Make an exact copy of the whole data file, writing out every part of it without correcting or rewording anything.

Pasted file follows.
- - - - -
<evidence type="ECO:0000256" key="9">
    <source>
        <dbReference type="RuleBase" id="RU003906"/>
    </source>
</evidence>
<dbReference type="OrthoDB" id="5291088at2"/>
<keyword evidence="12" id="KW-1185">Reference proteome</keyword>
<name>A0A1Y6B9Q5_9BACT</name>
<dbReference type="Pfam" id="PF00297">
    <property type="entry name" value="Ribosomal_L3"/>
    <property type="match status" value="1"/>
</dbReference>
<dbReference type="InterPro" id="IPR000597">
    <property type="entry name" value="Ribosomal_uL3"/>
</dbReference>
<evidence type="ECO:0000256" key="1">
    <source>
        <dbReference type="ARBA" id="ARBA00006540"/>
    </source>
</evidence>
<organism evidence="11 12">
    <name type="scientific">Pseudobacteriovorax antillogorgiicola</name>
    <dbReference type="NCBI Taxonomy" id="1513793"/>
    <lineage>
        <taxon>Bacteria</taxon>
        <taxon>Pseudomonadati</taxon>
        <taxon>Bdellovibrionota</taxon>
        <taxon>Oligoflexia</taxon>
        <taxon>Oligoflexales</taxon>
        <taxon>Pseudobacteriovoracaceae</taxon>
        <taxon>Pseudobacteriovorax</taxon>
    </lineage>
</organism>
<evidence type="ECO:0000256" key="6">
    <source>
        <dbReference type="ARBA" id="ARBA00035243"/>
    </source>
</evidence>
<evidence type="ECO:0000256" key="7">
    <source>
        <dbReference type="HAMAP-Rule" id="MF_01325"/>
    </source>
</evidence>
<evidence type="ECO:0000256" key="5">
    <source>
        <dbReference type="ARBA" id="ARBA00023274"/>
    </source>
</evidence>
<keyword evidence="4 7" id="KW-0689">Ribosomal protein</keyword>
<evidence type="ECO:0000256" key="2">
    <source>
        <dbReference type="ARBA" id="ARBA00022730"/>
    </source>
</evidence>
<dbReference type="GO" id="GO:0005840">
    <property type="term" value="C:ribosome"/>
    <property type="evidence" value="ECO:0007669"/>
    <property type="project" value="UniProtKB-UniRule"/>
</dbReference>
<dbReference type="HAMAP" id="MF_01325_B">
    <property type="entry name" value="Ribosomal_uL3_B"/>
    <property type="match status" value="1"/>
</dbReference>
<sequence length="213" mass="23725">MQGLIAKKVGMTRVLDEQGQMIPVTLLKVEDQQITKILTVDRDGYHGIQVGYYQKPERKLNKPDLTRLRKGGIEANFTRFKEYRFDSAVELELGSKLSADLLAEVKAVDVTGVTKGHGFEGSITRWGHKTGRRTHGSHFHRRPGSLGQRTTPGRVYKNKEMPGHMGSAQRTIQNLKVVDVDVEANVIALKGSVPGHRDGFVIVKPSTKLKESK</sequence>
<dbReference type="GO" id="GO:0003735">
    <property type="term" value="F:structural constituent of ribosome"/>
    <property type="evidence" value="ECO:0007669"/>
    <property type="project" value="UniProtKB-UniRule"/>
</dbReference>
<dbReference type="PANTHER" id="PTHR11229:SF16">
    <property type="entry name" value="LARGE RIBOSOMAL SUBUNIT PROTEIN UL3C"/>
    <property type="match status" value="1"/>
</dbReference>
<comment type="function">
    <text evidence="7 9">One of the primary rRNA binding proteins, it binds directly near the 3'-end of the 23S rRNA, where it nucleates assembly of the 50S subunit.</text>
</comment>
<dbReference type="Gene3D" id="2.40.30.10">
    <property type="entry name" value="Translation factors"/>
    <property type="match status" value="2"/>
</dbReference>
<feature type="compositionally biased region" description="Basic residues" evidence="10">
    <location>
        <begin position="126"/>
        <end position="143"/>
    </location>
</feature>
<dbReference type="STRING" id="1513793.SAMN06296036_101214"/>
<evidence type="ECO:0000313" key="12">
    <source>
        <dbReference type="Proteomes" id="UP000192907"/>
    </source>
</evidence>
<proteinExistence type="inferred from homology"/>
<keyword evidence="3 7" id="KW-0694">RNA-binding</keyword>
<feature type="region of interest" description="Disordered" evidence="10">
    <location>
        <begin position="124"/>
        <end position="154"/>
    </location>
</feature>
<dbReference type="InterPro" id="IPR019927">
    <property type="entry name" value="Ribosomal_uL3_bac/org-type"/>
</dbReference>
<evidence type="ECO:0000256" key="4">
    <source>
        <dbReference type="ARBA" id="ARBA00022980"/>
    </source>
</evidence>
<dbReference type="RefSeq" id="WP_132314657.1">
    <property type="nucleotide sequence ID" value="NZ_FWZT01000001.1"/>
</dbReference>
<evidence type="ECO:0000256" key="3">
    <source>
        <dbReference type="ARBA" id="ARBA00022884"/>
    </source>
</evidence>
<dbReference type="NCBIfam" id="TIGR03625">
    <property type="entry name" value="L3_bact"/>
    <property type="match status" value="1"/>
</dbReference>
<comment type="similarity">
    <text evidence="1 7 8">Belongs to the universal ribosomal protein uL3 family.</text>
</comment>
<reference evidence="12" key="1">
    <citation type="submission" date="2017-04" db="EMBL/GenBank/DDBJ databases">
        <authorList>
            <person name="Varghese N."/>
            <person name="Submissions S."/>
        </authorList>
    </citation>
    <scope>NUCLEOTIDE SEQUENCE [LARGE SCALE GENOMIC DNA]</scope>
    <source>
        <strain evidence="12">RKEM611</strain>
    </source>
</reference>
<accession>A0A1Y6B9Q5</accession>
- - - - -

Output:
<evidence type="ECO:0000256" key="9">
    <source>
        <dbReference type="RuleBase" id="RU003906"/>
    </source>
</evidence>
<dbReference type="OrthoDB" id="5291088at2"/>
<keyword evidence="12" id="KW-1185">Reference proteome</keyword>
<name>A0A1Y6B9Q5_9BACT</name>
<dbReference type="Pfam" id="PF00297">
    <property type="entry name" value="Ribosomal_L3"/>
    <property type="match status" value="1"/>
</dbReference>
<dbReference type="InterPro" id="IPR000597">
    <property type="entry name" value="Ribosomal_uL3"/>
</dbReference>
<evidence type="ECO:0000256" key="1">
    <source>
        <dbReference type="ARBA" id="ARBA00006540"/>
    </source>
</evidence>
<organism evidence="11 12">
    <name type="scientific">Pseudobacteriovorax antillogorgiicola</name>
    <dbReference type="NCBI Taxonomy" id="1513793"/>
    <lineage>
        <taxon>Bacteria</taxon>
        <taxon>Pseudomonadati</taxon>
        <taxon>Bdellovibrionota</taxon>
        <taxon>Oligoflexia</taxon>
        <taxon>Oligoflexales</taxon>
        <taxon>Pseudobacteriovoracaceae</taxon>
        <taxon>Pseudobacteriovorax</taxon>
    </lineage>
</organism>
<evidence type="ECO:0000256" key="6">
    <source>
        <dbReference type="ARBA" id="ARBA00035243"/>
    </source>
</evidence>
<evidence type="ECO:0000256" key="7">
    <source>
        <dbReference type="HAMAP-Rule" id="MF_01325"/>
    </source>
</evidence>
<evidence type="ECO:0000256" key="5">
    <source>
        <dbReference type="ARBA" id="ARBA00023274"/>
    </source>
</evidence>
<keyword evidence="4 7" id="KW-0689">Ribosomal protein</keyword>
<evidence type="ECO:0000256" key="2">
    <source>
        <dbReference type="ARBA" id="ARBA00022730"/>
    </source>
</evidence>
<dbReference type="GO" id="GO:0005840">
    <property type="term" value="C:ribosome"/>
    <property type="evidence" value="ECO:0007669"/>
    <property type="project" value="UniProtKB-UniRule"/>
</dbReference>
<dbReference type="HAMAP" id="MF_01325_B">
    <property type="entry name" value="Ribosomal_uL3_B"/>
    <property type="match status" value="1"/>
</dbReference>
<sequence length="213" mass="23725">MQGLIAKKVGMTRVLDEQGQMIPVTLLKVEDQQITKILTVDRDGYHGIQVGYYQKPERKLNKPDLTRLRKGGIEANFTRFKEYRFDSAVELELGSKLSADLLAEVKAVDVTGVTKGHGFEGSITRWGHKTGRRTHGSHFHRRPGSLGQRTTPGRVYKNKEMPGHMGSAQRTIQNLKVVDVDVEANVIALKGSVPGHRDGFVIVKPSTKLKESK</sequence>
<dbReference type="GO" id="GO:0003735">
    <property type="term" value="F:structural constituent of ribosome"/>
    <property type="evidence" value="ECO:0007669"/>
    <property type="project" value="UniProtKB-UniRule"/>
</dbReference>
<dbReference type="PANTHER" id="PTHR11229:SF16">
    <property type="entry name" value="LARGE RIBOSOMAL SUBUNIT PROTEIN UL3C"/>
    <property type="match status" value="1"/>
</dbReference>
<comment type="function">
    <text evidence="7 9">One of the primary rRNA binding proteins, it binds directly near the 3'-end of the 23S rRNA, where it nucleates assembly of the 50S subunit.</text>
</comment>
<dbReference type="Gene3D" id="2.40.30.10">
    <property type="entry name" value="Translation factors"/>
    <property type="match status" value="2"/>
</dbReference>
<feature type="compositionally biased region" description="Basic residues" evidence="10">
    <location>
        <begin position="126"/>
        <end position="143"/>
    </location>
</feature>
<dbReference type="STRING" id="1513793.SAMN06296036_101214"/>
<evidence type="ECO:0000313" key="12">
    <source>
        <dbReference type="Proteomes" id="UP000192907"/>
    </source>
</evidence>
<proteinExistence type="inferred from homology"/>
<keyword evidence="3 7" id="KW-0694">RNA-binding</keyword>
<feature type="region of interest" description="Disordered" evidence="10">
    <location>
        <begin position="124"/>
        <end position="154"/>
    </location>
</feature>
<dbReference type="InterPro" id="IPR019927">
    <property type="entry name" value="Ribosomal_uL3_bac/org-type"/>
</dbReference>
<evidence type="ECO:0000256" key="4">
    <source>
        <dbReference type="ARBA" id="ARBA00022980"/>
    </source>
</evidence>
<dbReference type="RefSeq" id="WP_132314657.1">
    <property type="nucleotide sequence ID" value="NZ_FWZT01000001.1"/>
</dbReference>
<evidence type="ECO:0000256" key="3">
    <source>
        <dbReference type="ARBA" id="ARBA00022884"/>
    </source>
</evidence>
<dbReference type="NCBIfam" id="TIGR03625">
    <property type="entry name" value="L3_bact"/>
    <property type="match status" value="1"/>
</dbReference>
<comment type="similarity">
    <text evidence="1 7 8">Belongs to the universal ribosomal protein uL3 family.</text>
</comment>
<reference evidence="12" key="1">
    <citation type="submission" date="2017-04" db="EMBL/GenBank/DDBJ databases">
        <authorList>
            <person name="Varghese N."/>
            <person name="Submissions S."/>
        </authorList>
    </citation>
    <scope>NUCLEOTIDE SEQUENCE [LARGE SCALE GENOMIC DNA]</scope>
    <source>
        <strain evidence="12">RKEM611</strain>
    </source>
</reference>
<accession>A0A1Y6B9Q5</accession>